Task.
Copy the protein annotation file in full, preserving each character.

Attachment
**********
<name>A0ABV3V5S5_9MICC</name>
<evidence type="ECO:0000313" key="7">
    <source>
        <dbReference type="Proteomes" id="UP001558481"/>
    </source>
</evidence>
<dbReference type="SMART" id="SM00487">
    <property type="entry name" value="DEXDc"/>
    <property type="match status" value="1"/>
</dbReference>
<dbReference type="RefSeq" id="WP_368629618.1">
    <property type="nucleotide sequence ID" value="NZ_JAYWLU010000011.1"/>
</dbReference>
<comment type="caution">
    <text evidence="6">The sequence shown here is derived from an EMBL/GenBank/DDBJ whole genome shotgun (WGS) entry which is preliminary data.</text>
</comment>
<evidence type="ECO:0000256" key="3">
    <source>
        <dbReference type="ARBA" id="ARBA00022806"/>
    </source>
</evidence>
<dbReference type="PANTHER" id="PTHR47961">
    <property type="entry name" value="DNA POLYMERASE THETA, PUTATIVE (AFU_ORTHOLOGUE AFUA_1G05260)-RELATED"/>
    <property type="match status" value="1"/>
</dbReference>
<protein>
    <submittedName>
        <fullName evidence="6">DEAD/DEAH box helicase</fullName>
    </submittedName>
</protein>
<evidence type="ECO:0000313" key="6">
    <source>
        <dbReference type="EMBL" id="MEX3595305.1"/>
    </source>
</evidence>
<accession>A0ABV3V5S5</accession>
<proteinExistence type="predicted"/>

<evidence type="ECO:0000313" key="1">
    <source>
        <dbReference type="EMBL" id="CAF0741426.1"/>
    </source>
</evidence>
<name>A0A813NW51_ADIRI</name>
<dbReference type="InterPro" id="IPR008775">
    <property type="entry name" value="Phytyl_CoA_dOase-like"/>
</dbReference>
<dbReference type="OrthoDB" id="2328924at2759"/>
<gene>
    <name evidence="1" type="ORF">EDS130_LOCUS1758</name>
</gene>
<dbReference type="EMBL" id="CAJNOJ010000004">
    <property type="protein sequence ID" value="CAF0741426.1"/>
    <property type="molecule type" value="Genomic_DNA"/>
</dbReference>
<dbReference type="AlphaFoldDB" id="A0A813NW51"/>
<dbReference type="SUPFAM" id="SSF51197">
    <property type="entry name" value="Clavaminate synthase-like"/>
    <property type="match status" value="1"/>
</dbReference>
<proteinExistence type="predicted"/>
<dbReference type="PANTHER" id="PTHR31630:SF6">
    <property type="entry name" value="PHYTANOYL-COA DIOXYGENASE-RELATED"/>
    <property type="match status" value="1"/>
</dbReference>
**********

<name>A0ABV3V5S5_9MICC</name>
<evidence type="ECO:0000313" key="7">
    <source>
        <dbReference type="Proteomes" id="UP001558481"/>
    </source>
</evidence>
<dbReference type="SMART" id="SM00487">
    <property type="entry name" value="DEXDc"/>
    <property type="match status" value="1"/>
</dbReference>
<dbReference type="RefSeq" id="WP_368629618.1">
    <property type="nucleotide sequence ID" value="NZ_JAYWLU010000011.1"/>
</dbReference>
<comment type="caution">
    <text evidence="6">The sequence shown here is derived from an EMBL/GenBank/DDBJ whole genome shotgun (WGS) entry which is preliminary data.</text>
</comment>
<evidence type="ECO:0000256" key="3">
    <source>
        <dbReference type="ARBA" id="ARBA00022806"/>
    </source>
</evidence>
<dbReference type="PANTHER" id="PTHR47961">
    <property type="entry name" value="DNA POLYMERASE THETA, PUTATIVE (AFU_ORTHOLOGUE AFUA_1G05260)-RELATED"/>
    <property type="match status" value="1"/>
</dbReference>
<protein>
    <submittedName>
        <fullName evidence="6">DEAD/DEAH box helicase</fullName>
    </submittedName>
</protein>
<evidence type="ECO:0000313" key="6">
    <source>
        <dbReference type="EMBL" id="MEX3595305.1"/>
    </source>
</evidence>
<accession>A0ABV3V5S5</accession>
<proteinExistence type="predicted"/>

<evidence type="ECO:0000313" key="1">
    <source>
        <dbReference type="EMBL" id="CAF0741426.1"/>
    </source>
</evidence>
<name>A0A813NW51_ADIRI</name>
<dbReference type="InterPro" id="IPR008775">
    <property type="entry name" value="Phytyl_CoA_dOase-like"/>
</dbReference>
<dbReference type="OrthoDB" id="2328924at2759"/>
<gene>
    <name evidence="1" type="ORF">EDS130_LOCUS1758</name>
</gene>
<dbReference type="EMBL" id="CAJNOJ010000004">
    <property type="protein sequence ID" value="CAF0741426.1"/>
    <property type="molecule type" value="Genomic_DNA"/>
</dbReference>
<dbReference type="AlphaFoldDB" id="A0A813NW51"/>
<dbReference type="SUPFAM" id="SSF51197">
    <property type="entry name" value="Clavaminate synthase-like"/>
    <property type="match status" value="1"/>
</dbReference>
<proteinExistence type="predicted"/>
<dbReference type="PANTHER" id="PTHR31630:SF6">
    <property type="entry name" value="PHYTANOYL-COA DIOXYGENASE-RELATED"/>
    <property type="match status" value="1"/>
</dbReference>